Overall, the new poll found deepening pessimism about the future of the economy and the country's direction. Only 29% thought the economy would get better over the next year, a dip of 11 points since last month and the lowest since August. "This is a country that refuses to feel better," said Mr. McInturff.

Mr. Obama's own job approval dipped to 48%, from 53% last month, but was still higher than at any time since last May. Some 46% disapproved of his job performance. Mr. Hart, the Democratic pollster, said that until the unemployment rate dips significantly, "it is always going to be a struggle for the president to get majority support."

As a snapshot of public opinion, the poll highlights some of the perils ahead for Republicans as their core voters and tea party supporters demand big reductions in federal spending to tame the deficit.

More than seven in 10 tea party backers feared GOP lawmakers would not go far enough in cutting spending. But at the same time, more than half of all Americans feared Republicans would go too far.

Among those most fearing spending cuts were younger voters, independents, seniors and suburban women -- groups that include many swing voters in national elections, who potentially could turn against the GOP.

"It may be hard to understand why someone would try to jump off a cliff" to solve the debt crisis, Mr. McInturff said of his fellow Republicans, "unless you understand that they are being chased by a tiger, and that tiger is the tea party."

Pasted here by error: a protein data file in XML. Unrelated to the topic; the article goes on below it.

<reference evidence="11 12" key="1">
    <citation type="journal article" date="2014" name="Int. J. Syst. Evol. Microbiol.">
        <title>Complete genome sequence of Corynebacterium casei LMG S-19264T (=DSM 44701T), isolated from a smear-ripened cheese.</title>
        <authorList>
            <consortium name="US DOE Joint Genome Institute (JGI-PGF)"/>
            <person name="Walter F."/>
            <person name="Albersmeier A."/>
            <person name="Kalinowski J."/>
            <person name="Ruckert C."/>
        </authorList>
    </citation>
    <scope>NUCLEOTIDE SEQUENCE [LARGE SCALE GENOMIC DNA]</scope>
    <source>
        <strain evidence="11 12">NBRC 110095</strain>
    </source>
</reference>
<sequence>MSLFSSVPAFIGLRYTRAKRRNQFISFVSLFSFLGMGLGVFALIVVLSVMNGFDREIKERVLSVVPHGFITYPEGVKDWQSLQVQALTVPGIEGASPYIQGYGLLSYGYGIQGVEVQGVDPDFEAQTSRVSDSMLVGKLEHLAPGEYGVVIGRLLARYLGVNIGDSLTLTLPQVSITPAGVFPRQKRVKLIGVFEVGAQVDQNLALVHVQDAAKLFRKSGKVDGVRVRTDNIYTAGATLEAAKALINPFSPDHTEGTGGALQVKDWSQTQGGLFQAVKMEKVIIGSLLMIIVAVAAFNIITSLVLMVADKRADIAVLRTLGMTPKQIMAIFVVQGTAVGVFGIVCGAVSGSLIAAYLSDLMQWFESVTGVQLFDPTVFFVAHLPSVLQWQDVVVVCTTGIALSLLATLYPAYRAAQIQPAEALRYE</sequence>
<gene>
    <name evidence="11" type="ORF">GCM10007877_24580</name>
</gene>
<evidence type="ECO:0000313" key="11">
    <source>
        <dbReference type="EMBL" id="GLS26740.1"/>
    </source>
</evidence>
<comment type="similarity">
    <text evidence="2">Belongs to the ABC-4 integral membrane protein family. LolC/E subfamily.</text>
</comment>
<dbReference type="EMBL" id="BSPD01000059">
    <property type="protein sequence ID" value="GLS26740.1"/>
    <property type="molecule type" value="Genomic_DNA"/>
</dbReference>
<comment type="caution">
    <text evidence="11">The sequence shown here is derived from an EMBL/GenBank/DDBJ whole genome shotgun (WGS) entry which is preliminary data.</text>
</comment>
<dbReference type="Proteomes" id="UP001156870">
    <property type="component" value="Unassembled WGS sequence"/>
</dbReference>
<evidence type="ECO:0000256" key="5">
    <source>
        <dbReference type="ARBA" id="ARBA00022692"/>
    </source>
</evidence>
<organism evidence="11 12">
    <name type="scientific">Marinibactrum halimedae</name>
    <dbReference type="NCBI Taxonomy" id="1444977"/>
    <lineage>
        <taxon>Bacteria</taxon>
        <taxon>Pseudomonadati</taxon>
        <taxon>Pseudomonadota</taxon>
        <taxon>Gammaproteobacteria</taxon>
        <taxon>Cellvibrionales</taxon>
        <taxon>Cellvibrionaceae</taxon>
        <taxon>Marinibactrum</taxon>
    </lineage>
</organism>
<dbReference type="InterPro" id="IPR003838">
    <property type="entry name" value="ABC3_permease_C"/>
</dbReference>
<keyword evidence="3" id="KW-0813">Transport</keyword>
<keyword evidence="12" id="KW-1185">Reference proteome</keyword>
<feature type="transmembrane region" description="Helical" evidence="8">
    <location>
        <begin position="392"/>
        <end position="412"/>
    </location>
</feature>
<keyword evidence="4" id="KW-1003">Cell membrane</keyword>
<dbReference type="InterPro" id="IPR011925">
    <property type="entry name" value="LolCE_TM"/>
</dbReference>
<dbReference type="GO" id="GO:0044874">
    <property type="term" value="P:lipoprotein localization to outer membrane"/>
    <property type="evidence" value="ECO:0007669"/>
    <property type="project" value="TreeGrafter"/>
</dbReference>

Rep. Kevin McCarthy of California, the Republican House whip, said his party needs "to have a conversation with people" before moving forward on jarring changes to federal entitlement programs.

Don Dunlap, an 82-year-old writer and Republican in Sunnyvale, Calif., is one of many voters who need some convincing. "We're spending ourselves to oblivion—we haven't seen a comparable level of spending since the Roosevelt era," he said. "But Social Security is not the right place to trim the budget."

"You don't go out and lay out the solution without talking about the problem," he told reporters at a Bloomberg News breakfast Wednesday.

Assessing the president's position ahead of the 2012 election, the survey found Mr. Obama leading potential GOP challenger Tim Pawlenty, the former governor of Minnesota, 50% to 31%.